Another night after dinner, our group was driving back to our hotel when we noticed that the neighborhood we were driving through was completely dark. “Oh, this is normal,” our tour guide Gustavo said. Blackouts happen around the country literally every single day. There just aren’t enough spare parts to keep the electrical grid healthy and running. Although the blackouts happen daily, he said, they only last two or three hours and people are used to them. Resilience is the name of the game.
Another thing that has struck me in Cuba is that the food is terrible. I was actually looking forward to the food very much. But it’s awful. The choices are few—again, thanks to the embargo. There’s always pork, chicken, and fish, but the quality is not up to US standards. I never encountered any beef. There was lots of rice. But beans are in short supply, as is pasta. Squash and tomatoes are in season right now, so they’re included with every meal. And that’s it.
Gustavo, the tour guide, explained that because the US bans literally all trade between the two countries, including food, Cubans eat what they can raise or grow. As a result, there aren’t many choices when you go out to eat. You get what they have. Many restaurants don’t even have a menu. You get whatever it is they were able to get access to that morning. One day might be chicken, another day fish, and another day pork. Rice is ubiquitous, as is fruit, but even bottled water is in short supply.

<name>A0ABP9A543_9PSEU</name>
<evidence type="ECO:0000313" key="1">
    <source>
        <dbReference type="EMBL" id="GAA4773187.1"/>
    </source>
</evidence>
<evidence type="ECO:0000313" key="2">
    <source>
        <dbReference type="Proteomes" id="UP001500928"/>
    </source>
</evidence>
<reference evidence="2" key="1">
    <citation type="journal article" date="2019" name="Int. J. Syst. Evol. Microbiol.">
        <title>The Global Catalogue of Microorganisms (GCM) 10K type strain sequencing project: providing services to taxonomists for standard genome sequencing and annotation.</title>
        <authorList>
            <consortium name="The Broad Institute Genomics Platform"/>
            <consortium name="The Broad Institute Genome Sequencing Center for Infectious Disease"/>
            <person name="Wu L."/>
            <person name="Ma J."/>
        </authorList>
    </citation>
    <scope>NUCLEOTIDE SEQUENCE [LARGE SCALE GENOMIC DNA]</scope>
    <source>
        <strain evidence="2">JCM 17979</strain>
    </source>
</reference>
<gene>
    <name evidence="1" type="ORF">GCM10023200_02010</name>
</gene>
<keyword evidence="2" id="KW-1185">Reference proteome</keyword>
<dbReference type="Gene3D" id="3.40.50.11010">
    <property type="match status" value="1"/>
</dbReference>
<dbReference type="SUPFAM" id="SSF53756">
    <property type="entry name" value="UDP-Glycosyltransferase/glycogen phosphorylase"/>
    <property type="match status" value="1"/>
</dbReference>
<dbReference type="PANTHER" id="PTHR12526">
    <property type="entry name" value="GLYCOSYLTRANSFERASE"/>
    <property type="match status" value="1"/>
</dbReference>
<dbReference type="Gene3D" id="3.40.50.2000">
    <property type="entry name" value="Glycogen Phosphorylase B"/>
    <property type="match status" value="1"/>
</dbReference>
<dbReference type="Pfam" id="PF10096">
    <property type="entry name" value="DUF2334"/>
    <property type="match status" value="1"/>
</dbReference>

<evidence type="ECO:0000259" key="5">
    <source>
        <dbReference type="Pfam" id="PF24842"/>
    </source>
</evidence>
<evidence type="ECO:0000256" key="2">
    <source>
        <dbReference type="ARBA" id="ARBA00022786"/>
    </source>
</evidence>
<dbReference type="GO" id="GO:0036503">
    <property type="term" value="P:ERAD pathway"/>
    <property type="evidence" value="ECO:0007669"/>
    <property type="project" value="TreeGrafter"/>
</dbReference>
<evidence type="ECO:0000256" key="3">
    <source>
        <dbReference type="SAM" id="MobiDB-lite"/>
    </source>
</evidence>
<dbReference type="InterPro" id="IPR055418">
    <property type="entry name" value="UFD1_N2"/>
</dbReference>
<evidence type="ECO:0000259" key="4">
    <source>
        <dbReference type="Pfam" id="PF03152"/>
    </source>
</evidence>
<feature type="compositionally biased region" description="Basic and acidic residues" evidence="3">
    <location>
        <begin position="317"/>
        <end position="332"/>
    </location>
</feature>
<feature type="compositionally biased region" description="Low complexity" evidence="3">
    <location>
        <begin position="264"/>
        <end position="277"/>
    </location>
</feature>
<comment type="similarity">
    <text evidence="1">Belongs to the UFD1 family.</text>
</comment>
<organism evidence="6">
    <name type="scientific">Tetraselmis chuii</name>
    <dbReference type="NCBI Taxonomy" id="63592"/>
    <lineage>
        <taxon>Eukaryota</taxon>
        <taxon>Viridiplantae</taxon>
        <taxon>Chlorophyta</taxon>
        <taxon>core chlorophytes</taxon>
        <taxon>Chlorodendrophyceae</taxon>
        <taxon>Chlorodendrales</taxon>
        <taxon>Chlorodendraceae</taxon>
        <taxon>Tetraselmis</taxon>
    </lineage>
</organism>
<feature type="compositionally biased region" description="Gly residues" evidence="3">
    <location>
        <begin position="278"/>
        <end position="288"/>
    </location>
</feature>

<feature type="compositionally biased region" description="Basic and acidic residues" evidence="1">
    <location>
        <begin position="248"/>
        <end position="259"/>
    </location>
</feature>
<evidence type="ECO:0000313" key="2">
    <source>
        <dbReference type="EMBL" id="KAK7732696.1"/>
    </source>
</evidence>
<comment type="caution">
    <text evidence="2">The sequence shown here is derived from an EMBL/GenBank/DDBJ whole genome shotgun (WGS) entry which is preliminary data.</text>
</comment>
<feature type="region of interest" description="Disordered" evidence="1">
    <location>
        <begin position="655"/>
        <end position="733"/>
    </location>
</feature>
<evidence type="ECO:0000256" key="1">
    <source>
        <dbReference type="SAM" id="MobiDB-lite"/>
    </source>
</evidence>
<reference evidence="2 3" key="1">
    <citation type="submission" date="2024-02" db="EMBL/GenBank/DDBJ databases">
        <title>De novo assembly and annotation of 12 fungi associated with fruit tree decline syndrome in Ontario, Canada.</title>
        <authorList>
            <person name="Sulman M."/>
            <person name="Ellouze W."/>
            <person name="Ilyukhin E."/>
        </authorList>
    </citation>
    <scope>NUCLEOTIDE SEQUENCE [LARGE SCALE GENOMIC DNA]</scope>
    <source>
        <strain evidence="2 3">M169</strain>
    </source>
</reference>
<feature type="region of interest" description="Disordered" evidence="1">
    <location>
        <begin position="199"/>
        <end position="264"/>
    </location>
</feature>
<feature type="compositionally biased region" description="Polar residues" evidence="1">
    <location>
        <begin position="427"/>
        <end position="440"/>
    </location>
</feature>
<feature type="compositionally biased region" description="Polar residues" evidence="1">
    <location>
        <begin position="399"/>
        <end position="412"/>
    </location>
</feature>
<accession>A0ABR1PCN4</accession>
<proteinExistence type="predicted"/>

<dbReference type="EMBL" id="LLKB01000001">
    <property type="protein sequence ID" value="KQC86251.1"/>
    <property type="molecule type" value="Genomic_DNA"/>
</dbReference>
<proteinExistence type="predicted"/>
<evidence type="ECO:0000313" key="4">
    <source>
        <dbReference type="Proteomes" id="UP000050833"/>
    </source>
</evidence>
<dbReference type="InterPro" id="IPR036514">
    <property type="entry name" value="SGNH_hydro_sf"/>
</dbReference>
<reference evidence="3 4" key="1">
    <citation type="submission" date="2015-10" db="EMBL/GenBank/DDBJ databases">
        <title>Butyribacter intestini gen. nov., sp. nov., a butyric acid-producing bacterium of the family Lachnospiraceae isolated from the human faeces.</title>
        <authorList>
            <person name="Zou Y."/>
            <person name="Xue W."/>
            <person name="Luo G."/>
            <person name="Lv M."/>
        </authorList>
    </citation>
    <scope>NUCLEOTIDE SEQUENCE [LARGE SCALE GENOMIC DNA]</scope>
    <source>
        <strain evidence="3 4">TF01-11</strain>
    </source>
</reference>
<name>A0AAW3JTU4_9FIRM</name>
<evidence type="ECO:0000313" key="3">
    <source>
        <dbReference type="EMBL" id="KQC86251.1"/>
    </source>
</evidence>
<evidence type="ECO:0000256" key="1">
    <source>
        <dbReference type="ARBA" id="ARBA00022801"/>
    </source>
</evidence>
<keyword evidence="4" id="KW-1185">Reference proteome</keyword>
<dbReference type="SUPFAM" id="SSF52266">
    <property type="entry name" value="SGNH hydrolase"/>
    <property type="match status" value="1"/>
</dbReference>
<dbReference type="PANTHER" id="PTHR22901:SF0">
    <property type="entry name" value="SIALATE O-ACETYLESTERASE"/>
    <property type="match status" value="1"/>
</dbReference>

I noticed long lines one afternoon outside a grocery store. Gustavo said that this, too, was normal. Everything is rationed because of the short supplies. Maybe today is for chicken, he said, but tomorrow is for laundry detergent. Maybe the day after is for cooking oil, and a day after that is for flour and eggs. Again, you get what you get.
None of this seemed to have much of an effect on the Cuban psyche. I suppose you can’t miss what you’ve never had. So instead of wallowing in their own misery, the Cubans focus on the things they can control. Children, as I said, are very well-educated. They get lots of opportunity for physical activity, they play baseball, and study literature, math and science, and history. Every Cuban child is encouraged to go to college and to study whatever interests him or her. But medicine is what is promoted the most. I saw a dozen billboards lauding and congratulating Cuban doctors and nurses who have gone overseas to help fight Covid, to care for the poor, and to help other countries’ overwhelmed medical systems. “We Are Proud of You,” the billboards said. “You Should Be Proud of Yourself, Too.”
I spent one morning at the Fidel Castro Center. It’s a former colonial mansion that has been repurposed into something akin to a presidential library in honor of Fidel. One of the things that I learned was that Fidel demanded in his will that nothing be named after him. He wanted no monuments or memorials, no streets, schools, airports, or anything else to bear his name. The Fidel Castro Center is the only exception, thus its modesty. Furthermore, there are no statues in honor of Fidel, his brother Raul, or Che Guevara anywhere in the country. Fidel said that he did not want his persona to detract from the meaning of the revolution. The revolution, he held, was about socialism, not about personalities. Nonetheless, Cubans quote him, love him, and honor him by speaking cogently and in-depth about the revolution and about what Castro wanted to accomplish for the country.